You deserve Kudos for getting a pro to examine your strokes. Most wouldn't bother and just blame their racquets.

Honestly, I would suggest taking a couple weeks off for letting the elbow heal a bit, and when the pain goes away to string up your racquet with a full set of a quality gut, like BAB Tonic+. If the TE doesn't come back then you know the string is the factor. I personally think strings and tension play more into elbow comfort than the frame, as I play with a PDGT which is about as stiff as it gets.

If you like the poly feel, TF MultiFeel sorta' plays like a quality poly but is arm friendly and plays well at low tensions. You may want to even experiment with a gut/MultiFeel type of hybrid.

Take care of that elbow, TE is no fun and if it gets bad it can take many months to heal up before you can hit the courts again. You may want to have a physician look at it just to be sure.

mikeler
01-26-2010, 07:19 AM
I had to pretty much take 2 months off and payed over $500 in PT during that time. The injury sucks. You can't play through it like other injuries.

Blask
01-26-2010, 02:29 PM
yeah that's the frustrating part. I've dealt with it for so long and have avoided playing more than 3 times a week because of it. I'm planning on going to Newks or Saddlebrook this Spring but really what's the point if my arm cant' tolerate 5 hours a day on the court for 3 or 4 straight days.

I have a doctor's appt on Monday with a really good arm doctor in the area so I'm going to walk him through everything I've tried in the past (PT, switching frames, taking time off, cortisone shots, prescription meds, etc) and see if he has any other suggestions.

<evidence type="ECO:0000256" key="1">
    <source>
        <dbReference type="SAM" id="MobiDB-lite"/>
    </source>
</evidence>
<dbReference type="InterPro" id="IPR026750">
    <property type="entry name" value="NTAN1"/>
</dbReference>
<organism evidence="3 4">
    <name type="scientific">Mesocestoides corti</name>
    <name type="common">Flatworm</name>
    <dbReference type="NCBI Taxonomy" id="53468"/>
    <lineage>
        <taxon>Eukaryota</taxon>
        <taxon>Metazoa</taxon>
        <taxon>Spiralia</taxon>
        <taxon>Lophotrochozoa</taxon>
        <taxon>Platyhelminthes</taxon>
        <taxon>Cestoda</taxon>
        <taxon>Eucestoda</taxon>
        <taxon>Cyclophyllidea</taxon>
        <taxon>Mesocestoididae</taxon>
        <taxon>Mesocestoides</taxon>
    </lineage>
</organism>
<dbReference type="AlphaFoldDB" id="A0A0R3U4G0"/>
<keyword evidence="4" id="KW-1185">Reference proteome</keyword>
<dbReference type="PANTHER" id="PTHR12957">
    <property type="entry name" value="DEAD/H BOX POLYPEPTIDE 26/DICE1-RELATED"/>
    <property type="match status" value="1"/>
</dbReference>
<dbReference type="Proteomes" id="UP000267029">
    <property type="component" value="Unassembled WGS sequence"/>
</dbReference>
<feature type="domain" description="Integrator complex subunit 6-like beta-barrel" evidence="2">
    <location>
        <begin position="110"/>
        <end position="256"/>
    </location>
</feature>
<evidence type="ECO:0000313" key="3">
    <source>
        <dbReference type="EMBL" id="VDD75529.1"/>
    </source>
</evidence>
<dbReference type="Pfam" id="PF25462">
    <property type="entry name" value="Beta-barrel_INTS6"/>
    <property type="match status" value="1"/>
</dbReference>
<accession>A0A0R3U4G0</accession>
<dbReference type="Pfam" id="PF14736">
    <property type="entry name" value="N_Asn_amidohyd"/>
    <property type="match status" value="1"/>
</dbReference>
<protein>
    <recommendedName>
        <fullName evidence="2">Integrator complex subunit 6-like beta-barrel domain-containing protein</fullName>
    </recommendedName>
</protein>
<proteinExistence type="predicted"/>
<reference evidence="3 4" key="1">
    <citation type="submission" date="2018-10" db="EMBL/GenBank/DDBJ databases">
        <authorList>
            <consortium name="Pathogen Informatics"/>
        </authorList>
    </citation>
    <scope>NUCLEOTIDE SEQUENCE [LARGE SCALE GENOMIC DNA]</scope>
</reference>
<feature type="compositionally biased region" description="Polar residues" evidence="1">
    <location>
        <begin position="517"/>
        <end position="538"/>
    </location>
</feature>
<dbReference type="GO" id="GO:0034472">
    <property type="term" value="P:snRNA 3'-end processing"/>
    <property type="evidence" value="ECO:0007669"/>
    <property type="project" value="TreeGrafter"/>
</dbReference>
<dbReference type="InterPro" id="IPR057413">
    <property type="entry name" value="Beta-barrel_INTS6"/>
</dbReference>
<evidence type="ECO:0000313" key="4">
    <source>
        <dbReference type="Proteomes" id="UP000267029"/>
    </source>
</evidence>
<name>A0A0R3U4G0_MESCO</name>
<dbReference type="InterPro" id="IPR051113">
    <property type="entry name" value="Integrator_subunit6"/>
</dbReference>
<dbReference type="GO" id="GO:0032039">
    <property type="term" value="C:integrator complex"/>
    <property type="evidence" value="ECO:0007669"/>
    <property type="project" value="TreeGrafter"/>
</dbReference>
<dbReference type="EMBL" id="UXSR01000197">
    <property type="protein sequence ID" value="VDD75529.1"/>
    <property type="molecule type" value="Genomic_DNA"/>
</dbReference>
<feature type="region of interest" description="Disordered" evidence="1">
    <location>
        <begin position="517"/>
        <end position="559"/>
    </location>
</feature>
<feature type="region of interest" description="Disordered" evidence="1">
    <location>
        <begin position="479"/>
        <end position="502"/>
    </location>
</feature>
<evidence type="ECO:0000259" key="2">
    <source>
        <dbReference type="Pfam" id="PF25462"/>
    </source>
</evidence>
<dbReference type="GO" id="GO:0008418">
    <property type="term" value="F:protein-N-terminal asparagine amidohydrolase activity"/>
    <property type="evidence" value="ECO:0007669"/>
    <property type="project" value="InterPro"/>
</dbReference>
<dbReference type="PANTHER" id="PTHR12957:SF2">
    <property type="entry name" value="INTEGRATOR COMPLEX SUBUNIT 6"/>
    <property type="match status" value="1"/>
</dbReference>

I agree with all of the comments on finding a softer string and trying to get rid of the poly. I just hate that process of constantly tweaking and trying strings out to find out what works and what doesn't. It's not only a long, tiresome process but it's also frustrating and expensive. The one good thing is that maybe now I should buy a stringer!!

mikeler
01-26-2010, 02:47 PM
Many of my friends had success with ultrasound and electrostimulation for TE. It worked for my GE. Ask your doctor about it.

I love my stringer! Buy one and try different setups. You'll eventually find something you like.

Superman1272
01-26-2010, 03:07 PM
maybe now I should buy a stringer!!

I read through this whole post thinking this exact thing. If you are going to be doing all this experimenting with strings, you should definitely invest in your own stringing machine. I have not used the high-end machines, but the Klippermate works perfectly for me. I can give it my highest recommendation, for what that is worth. I string about 1-2 racquets a week and it is easy with great tools to work with. I set it up up on a bar stool in front fo the tv and go to work.

But as far as the TE goes... I hope you find the set-up that lets you enjoy playing tennis again. Ever thought about leading up your racquets? A heavier stick provides the power on its own and is less likely to torque on mis-hits... just a thought that hasn't been touched on yet. Good luck with it.

Blask
01-26-2010, 03:35 PM
Thanks Superman - I actually did add some lead to the prestige pro when I bought it. The main reason wasn't TE related though. The one I ordered from TW was .5 oz lighter than my demo so I was trying to get it back to the specs. This was more for playing preference really.

mikeler
01-26-2010, 04:05 PM
I see in another thread you are thinking about going with the Youtek version which appears to be stiffer from initial reports. You may want to reconsider that potential purchase.

Blask
01-26-2010, 04:17 PM
I see in another thread you are thinking about going with the Youtek version which appears to be stiffer from initial reports. You may want to reconsider that potential purchase.

Yep, I definitely need a backup racquet. I think moving from those wilson6.1s (I own them all minus the BLX) was a good start to helping the TE. I do need a 2nd stick as a backup so I was curious how the Youtek compared to the MG in terms of comfort. If it's noticeably stiffer than obviously it wouldn't make sense.

beststringer
01-26-2010, 05:07 PM
folk, buy yourself a prokennex kinetic and stay away from high tension polys.

Blask
01-27-2010, 02:36 PM
folk, buy yourself a prokennex kinetic and stay away from high tension polys.

I wish it were that easy. I truly have to work myself to get to the point where I can play with that frame and use a string that goes along with it. I do string my sticks relatively loose, around 55 lbs for the polys